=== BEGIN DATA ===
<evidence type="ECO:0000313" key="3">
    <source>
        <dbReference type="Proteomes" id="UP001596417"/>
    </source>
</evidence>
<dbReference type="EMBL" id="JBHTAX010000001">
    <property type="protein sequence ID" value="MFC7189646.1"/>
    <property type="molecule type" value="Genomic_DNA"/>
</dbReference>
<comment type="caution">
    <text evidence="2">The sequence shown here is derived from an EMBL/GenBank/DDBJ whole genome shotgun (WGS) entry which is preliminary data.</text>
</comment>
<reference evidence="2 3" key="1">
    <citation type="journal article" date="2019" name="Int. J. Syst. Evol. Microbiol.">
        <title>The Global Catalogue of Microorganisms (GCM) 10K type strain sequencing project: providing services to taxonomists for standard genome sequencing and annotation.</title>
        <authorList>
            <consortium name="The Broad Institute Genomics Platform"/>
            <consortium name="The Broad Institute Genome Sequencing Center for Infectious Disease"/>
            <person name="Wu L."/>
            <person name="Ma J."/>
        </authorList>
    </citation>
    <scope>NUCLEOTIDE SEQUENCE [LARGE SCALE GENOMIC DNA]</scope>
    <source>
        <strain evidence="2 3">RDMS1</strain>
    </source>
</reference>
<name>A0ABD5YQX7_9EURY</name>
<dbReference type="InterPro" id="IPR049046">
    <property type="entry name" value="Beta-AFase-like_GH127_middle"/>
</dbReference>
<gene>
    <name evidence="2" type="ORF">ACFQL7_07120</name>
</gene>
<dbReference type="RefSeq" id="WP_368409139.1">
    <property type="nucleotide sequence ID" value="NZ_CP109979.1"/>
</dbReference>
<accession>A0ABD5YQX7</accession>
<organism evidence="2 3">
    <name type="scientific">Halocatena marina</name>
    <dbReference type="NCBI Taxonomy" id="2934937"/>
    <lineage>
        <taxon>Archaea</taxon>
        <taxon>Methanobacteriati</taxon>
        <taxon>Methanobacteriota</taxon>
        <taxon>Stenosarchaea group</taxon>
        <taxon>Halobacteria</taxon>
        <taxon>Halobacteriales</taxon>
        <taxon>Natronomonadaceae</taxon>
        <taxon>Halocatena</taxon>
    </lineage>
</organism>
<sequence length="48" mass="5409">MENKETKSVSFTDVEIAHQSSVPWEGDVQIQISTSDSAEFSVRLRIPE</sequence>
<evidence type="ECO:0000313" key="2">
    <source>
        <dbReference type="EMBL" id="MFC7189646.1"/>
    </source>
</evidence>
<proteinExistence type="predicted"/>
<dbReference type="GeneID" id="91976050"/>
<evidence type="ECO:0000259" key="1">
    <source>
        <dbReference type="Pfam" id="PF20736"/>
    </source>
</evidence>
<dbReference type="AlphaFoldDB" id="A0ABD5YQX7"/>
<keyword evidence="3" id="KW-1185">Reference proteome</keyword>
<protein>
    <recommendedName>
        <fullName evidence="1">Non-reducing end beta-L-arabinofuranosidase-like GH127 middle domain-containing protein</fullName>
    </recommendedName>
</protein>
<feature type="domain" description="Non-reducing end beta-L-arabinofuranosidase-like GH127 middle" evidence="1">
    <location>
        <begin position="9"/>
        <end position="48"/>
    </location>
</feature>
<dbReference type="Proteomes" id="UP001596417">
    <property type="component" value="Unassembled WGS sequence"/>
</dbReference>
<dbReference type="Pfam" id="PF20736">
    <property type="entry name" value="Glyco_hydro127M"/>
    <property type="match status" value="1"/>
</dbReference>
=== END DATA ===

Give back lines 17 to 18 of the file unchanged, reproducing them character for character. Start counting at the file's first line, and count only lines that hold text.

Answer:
            <consortium name="The Broad Institute Genomics Platform"/>
            <consortium name="The Broad Institute Genome Sequencing Center for Infectious Disease"/>